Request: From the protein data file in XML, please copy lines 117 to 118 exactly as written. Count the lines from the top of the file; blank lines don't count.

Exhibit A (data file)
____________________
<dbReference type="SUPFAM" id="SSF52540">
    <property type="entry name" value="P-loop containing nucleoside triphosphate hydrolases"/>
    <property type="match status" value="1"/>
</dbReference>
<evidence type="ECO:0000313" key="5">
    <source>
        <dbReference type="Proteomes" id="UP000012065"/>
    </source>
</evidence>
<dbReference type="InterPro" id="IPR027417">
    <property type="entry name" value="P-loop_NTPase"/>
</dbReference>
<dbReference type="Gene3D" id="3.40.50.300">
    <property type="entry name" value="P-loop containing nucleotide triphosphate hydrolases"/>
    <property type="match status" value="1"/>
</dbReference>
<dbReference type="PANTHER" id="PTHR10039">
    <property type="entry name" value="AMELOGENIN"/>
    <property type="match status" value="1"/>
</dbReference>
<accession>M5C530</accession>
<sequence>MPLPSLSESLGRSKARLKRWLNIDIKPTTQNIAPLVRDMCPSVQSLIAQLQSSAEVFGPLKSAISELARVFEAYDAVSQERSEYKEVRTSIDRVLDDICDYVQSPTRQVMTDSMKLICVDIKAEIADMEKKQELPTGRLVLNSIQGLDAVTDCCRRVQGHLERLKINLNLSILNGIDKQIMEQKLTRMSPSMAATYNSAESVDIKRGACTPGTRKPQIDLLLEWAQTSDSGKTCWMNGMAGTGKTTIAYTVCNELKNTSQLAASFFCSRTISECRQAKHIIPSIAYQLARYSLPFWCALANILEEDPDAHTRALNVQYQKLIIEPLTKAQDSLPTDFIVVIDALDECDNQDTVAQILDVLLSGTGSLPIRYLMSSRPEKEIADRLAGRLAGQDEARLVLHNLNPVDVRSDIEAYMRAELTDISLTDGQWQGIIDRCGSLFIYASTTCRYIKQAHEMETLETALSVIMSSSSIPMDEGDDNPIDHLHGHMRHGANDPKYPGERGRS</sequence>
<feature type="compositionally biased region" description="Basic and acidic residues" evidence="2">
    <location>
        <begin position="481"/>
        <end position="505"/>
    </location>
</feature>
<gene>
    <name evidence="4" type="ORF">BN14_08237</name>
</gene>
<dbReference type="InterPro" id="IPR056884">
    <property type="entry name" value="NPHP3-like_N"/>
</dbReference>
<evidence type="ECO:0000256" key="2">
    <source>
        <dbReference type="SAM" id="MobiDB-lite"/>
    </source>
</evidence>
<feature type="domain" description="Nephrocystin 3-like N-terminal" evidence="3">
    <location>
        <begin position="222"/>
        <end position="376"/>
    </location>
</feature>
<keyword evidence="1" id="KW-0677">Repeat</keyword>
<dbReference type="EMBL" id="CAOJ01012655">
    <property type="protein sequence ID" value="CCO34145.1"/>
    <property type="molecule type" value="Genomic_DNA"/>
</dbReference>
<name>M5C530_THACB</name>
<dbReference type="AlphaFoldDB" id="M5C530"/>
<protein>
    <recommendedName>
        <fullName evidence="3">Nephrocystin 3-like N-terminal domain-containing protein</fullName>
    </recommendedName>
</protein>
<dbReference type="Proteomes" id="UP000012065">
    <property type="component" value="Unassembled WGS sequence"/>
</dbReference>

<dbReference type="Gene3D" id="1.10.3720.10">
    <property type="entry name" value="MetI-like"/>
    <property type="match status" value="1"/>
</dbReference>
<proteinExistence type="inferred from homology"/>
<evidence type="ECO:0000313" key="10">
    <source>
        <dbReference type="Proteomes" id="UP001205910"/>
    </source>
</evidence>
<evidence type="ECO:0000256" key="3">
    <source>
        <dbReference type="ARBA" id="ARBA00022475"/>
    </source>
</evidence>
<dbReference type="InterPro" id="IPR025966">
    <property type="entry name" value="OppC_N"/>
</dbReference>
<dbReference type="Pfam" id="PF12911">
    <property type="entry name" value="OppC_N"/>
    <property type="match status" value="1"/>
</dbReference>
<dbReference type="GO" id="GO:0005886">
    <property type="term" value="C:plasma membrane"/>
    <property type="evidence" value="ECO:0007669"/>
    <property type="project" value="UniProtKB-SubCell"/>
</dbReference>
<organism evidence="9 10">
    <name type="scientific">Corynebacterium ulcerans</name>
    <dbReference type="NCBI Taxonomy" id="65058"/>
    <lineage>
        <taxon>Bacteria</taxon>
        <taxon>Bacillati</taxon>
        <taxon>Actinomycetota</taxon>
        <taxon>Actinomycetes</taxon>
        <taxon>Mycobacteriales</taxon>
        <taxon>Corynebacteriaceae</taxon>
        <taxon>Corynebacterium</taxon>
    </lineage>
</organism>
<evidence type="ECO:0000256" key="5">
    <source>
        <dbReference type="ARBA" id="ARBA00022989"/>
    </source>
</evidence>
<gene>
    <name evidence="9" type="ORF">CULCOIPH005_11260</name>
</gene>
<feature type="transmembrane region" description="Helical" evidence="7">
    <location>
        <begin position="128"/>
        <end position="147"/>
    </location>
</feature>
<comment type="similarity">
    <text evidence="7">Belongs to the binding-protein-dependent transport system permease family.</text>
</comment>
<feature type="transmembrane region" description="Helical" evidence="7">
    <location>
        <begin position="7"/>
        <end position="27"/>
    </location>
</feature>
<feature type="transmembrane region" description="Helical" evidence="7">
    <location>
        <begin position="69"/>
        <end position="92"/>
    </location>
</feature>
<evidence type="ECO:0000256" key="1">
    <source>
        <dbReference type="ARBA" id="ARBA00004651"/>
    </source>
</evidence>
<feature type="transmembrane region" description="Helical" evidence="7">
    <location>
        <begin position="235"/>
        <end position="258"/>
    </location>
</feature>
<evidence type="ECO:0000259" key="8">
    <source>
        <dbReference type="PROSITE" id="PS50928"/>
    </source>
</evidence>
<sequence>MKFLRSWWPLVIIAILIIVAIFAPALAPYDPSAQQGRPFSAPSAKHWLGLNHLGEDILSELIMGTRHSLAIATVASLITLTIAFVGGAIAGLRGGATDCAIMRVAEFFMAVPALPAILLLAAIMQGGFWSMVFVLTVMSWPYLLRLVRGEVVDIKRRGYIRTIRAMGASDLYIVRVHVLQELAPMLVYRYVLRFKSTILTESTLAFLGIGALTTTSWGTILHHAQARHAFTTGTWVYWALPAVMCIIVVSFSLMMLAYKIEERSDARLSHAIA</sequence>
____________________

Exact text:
</comment>
<feature type="transmembrane region" description="Helical" evidence="7">